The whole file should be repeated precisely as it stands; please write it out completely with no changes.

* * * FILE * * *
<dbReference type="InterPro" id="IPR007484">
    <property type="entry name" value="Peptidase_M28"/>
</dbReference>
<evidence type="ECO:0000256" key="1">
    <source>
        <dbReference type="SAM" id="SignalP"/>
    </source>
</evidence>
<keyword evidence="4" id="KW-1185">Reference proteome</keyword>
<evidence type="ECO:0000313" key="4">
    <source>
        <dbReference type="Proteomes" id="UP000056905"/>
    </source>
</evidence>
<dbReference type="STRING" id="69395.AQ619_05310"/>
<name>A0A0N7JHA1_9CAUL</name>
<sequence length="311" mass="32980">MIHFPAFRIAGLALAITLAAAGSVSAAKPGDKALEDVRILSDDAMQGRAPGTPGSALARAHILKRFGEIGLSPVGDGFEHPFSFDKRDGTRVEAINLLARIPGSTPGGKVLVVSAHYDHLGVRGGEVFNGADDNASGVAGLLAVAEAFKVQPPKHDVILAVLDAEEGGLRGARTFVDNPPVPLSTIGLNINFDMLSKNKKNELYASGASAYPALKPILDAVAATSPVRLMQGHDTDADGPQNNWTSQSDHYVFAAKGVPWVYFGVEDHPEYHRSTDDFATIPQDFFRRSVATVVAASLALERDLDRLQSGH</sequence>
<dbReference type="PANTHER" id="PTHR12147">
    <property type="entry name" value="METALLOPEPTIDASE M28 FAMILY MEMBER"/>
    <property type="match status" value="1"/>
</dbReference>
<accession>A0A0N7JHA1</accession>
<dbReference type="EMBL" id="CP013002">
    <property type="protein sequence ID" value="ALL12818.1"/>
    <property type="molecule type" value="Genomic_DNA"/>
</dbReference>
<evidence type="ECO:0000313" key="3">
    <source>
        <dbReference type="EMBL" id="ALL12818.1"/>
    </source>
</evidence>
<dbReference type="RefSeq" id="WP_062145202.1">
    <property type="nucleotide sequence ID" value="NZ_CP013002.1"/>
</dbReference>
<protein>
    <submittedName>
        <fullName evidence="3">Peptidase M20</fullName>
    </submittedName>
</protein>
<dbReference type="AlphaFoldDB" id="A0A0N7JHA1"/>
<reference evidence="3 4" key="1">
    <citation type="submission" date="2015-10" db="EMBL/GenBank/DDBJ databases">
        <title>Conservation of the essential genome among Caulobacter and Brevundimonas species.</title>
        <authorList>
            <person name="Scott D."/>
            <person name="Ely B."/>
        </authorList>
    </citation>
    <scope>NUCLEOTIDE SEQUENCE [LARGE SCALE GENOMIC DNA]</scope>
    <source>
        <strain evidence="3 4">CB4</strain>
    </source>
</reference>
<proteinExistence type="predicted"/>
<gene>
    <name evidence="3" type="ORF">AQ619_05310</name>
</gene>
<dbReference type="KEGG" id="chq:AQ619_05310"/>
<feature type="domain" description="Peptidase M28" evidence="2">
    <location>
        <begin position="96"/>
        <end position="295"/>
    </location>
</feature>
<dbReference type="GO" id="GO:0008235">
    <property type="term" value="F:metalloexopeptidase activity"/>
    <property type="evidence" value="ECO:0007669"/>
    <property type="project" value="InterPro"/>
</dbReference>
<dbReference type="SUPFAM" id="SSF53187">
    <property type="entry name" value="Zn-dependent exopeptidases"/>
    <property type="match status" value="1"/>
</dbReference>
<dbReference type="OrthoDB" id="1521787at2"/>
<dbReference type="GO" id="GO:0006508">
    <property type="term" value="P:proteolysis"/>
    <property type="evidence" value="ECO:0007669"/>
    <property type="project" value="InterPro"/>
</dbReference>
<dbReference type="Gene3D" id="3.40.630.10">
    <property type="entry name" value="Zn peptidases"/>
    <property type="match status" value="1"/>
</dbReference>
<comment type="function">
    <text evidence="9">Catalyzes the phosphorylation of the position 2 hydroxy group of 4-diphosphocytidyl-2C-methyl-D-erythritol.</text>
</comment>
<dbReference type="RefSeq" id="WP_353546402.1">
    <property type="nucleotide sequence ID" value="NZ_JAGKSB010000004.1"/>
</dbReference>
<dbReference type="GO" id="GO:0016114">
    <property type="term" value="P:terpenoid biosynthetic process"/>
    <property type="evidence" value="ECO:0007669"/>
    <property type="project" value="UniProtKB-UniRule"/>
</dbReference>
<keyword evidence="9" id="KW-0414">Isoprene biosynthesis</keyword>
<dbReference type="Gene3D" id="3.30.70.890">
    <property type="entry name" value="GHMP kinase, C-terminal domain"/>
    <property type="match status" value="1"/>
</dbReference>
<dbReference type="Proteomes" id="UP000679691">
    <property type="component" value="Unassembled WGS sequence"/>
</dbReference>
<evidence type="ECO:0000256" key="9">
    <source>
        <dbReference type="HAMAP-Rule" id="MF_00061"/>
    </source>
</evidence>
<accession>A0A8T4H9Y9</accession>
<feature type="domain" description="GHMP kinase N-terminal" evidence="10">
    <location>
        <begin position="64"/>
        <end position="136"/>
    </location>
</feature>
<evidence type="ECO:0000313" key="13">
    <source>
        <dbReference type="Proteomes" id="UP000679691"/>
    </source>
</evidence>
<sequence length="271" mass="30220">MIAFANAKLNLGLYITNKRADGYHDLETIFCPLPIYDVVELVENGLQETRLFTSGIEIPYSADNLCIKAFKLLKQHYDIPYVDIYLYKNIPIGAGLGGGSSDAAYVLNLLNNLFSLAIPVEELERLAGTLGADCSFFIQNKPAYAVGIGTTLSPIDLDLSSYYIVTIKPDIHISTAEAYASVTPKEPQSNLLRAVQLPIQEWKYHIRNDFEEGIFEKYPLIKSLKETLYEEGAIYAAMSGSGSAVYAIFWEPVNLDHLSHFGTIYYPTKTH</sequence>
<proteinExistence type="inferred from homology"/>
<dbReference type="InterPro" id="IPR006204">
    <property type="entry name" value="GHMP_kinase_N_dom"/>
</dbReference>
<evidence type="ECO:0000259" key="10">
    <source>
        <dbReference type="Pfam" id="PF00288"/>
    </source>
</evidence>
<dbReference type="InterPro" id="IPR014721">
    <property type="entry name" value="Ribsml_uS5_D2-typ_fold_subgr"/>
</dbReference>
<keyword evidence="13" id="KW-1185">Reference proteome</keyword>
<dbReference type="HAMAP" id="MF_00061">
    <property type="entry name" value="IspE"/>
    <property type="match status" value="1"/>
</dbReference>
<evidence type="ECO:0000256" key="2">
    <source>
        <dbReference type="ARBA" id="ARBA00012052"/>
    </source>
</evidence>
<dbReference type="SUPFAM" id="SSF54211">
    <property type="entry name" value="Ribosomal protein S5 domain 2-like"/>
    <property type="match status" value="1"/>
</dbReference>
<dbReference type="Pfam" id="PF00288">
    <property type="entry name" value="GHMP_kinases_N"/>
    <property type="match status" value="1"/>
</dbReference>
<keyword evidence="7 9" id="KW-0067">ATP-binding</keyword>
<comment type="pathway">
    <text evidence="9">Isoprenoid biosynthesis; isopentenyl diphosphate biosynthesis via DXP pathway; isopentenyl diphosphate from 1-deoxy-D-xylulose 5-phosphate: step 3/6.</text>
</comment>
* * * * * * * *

<dbReference type="InterPro" id="IPR007484">
    <property type="entry name" value="Peptidase_M28"/>
</dbReference>
<evidence type="ECO:0000256" key="1">
    <source>
        <dbReference type="SAM" id="SignalP"/>
    </source>
</evidence>
<keyword evidence="4" id="KW-1185">Reference proteome</keyword>
<evidence type="ECO:0000313" key="4">
    <source>
        <dbReference type="Proteomes" id="UP000056905"/>
    </source>
</evidence>
<dbReference type="STRING" id="69395.AQ619_05310"/>
<name>A0A0N7JHA1_9CAUL</name>
<sequence length="311" mass="32980">MIHFPAFRIAGLALAITLAAAGSVSAAKPGDKALEDVRILSDDAMQGRAPGTPGSALARAHILKRFGEIGLSPVGDGFEHPFSFDKRDGTRVEAINLLARIPGSTPGGKVLVVSAHYDHLGVRGGEVFNGADDNASGVAGLLAVAEAFKVQPPKHDVILAVLDAEEGGLRGARTFVDNPPVPLSTIGLNINFDMLSKNKKNELYASGASAYPALKPILDAVAATSPVRLMQGHDTDADGPQNNWTSQSDHYVFAAKGVPWVYFGVEDHPEYHRSTDDFATIPQDFFRRSVATVVAASLALERDLDRLQSGH</sequence>
<dbReference type="PANTHER" id="PTHR12147">
    <property type="entry name" value="METALLOPEPTIDASE M28 FAMILY MEMBER"/>
    <property type="match status" value="1"/>
</dbReference>
<accession>A0A0N7JHA1</accession>
<dbReference type="EMBL" id="CP013002">
    <property type="protein sequence ID" value="ALL12818.1"/>
    <property type="molecule type" value="Genomic_DNA"/>
</dbReference>
<evidence type="ECO:0000313" key="3">
    <source>
        <dbReference type="EMBL" id="ALL12818.1"/>
    </source>
</evidence>
<dbReference type="RefSeq" id="WP_062145202.1">
    <property type="nucleotide sequence ID" value="NZ_CP013002.1"/>
</dbReference>
<protein>
    <submittedName>
        <fullName evidence="3">Peptidase M20</fullName>
    </submittedName>
</protein>
<dbReference type="AlphaFoldDB" id="A0A0N7JHA1"/>
<reference evidence="3 4" key="1">
    <citation type="submission" date="2015-10" db="EMBL/GenBank/DDBJ databases">
        <title>Conservation of the essential genome among Caulobacter and Brevundimonas species.</title>
        <authorList>
            <person name="Scott D."/>
            <person name="Ely B."/>
        </authorList>
    </citation>
    <scope>NUCLEOTIDE SEQUENCE [LARGE SCALE GENOMIC DNA]</scope>
    <source>
        <strain evidence="3 4">CB4</strain>
    </source>
</reference>
<proteinExistence type="predicted"/>
<gene>
    <name evidence="3" type="ORF">AQ619_05310</name>
</gene>
<dbReference type="KEGG" id="chq:AQ619_05310"/>
<feature type="domain" description="Peptidase M28" evidence="2">
    <location>
        <begin position="96"/>
        <end position="295"/>
    </location>
</feature>
<dbReference type="GO" id="GO:0008235">
    <property type="term" value="F:metalloexopeptidase activity"/>
    <property type="evidence" value="ECO:0007669"/>
    <property type="project" value="InterPro"/>
</dbReference>
<dbReference type="SUPFAM" id="SSF53187">
    <property type="entry name" value="Zn-dependent exopeptidases"/>
    <property type="match status" value="1"/>
</dbReference>
<dbReference type="OrthoDB" id="1521787at2"/>
<dbReference type="GO" id="GO:0006508">
    <property type="term" value="P:proteolysis"/>
    <property type="evidence" value="ECO:0007669"/>
    <property type="project" value="InterPro"/>
</dbReference>
<dbReference type="Gene3D" id="3.40.630.10">
    <property type="entry name" value="Zn peptidases"/>
    <property type="match status" value="1"/>
</dbReference>
<comment type="function">
    <text evidence="9">Catalyzes the phosphorylation of the position 2 hydroxy group of 4-diphosphocytidyl-2C-methyl-D-erythritol.</text>
</comment>
<dbReference type="RefSeq" id="WP_353546402.1">
    <property type="nucleotide sequence ID" value="NZ_JAGKSB010000004.1"/>
</dbReference>
<dbReference type="GO" id="GO:0016114">
    <property type="term" value="P:terpenoid biosynthetic process"/>
    <property type="evidence" value="ECO:0007669"/>
    <property type="project" value="UniProtKB-UniRule"/>
</dbReference>
<keyword evidence="9" id="KW-0414">Isoprene biosynthesis</keyword>
<dbReference type="Gene3D" id="3.30.70.890">
    <property type="entry name" value="GHMP kinase, C-terminal domain"/>
    <property type="match status" value="1"/>
</dbReference>
<dbReference type="Proteomes" id="UP000679691">
    <property type="component" value="Unassembled WGS sequence"/>
</dbReference>
<evidence type="ECO:0000256" key="9">
    <source>
        <dbReference type="HAMAP-Rule" id="MF_00061"/>
    </source>
</evidence>
<accession>A0A8T4H9Y9</accession>
<feature type="domain" description="GHMP kinase N-terminal" evidence="10">
    <location>
        <begin position="64"/>
        <end position="136"/>
    </location>
</feature>
<evidence type="ECO:0000313" key="13">
    <source>
        <dbReference type="Proteomes" id="UP000679691"/>
    </source>
</evidence>
<sequence length="271" mass="30220">MIAFANAKLNLGLYITNKRADGYHDLETIFCPLPIYDVVELVENGLQETRLFTSGIEIPYSADNLCIKAFKLLKQHYDIPYVDIYLYKNIPIGAGLGGGSSDAAYVLNLLNNLFSLAIPVEELERLAGTLGADCSFFIQNKPAYAVGIGTTLSPIDLDLSSYYIVTIKPDIHISTAEAYASVTPKEPQSNLLRAVQLPIQEWKYHIRNDFEEGIFEKYPLIKSLKETLYEEGAIYAAMSGSGSAVYAIFWEPVNLDHLSHFGTIYYPTKTH</sequence>
<proteinExistence type="inferred from homology"/>
<dbReference type="InterPro" id="IPR006204">
    <property type="entry name" value="GHMP_kinase_N_dom"/>
</dbReference>
<evidence type="ECO:0000259" key="10">
    <source>
        <dbReference type="Pfam" id="PF00288"/>
    </source>
</evidence>
<dbReference type="InterPro" id="IPR014721">
    <property type="entry name" value="Ribsml_uS5_D2-typ_fold_subgr"/>
</dbReference>
<keyword evidence="13" id="KW-1185">Reference proteome</keyword>
<dbReference type="HAMAP" id="MF_00061">
    <property type="entry name" value="IspE"/>
    <property type="match status" value="1"/>
</dbReference>
<evidence type="ECO:0000256" key="2">
    <source>
        <dbReference type="ARBA" id="ARBA00012052"/>
    </source>
</evidence>
<dbReference type="SUPFAM" id="SSF54211">
    <property type="entry name" value="Ribosomal protein S5 domain 2-like"/>
    <property type="match status" value="1"/>
</dbReference>
<dbReference type="Pfam" id="PF00288">
    <property type="entry name" value="GHMP_kinases_N"/>
    <property type="match status" value="1"/>
</dbReference>
<keyword evidence="7 9" id="KW-0067">ATP-binding</keyword>
<comment type="pathway">
    <text evidence="9">Isoprenoid biosynthesis; isopentenyl diphosphate biosynthesis via DXP pathway; isopentenyl diphosphate from 1-deoxy-D-xylulose 5-phosphate: step 3/6.</text>
</comment>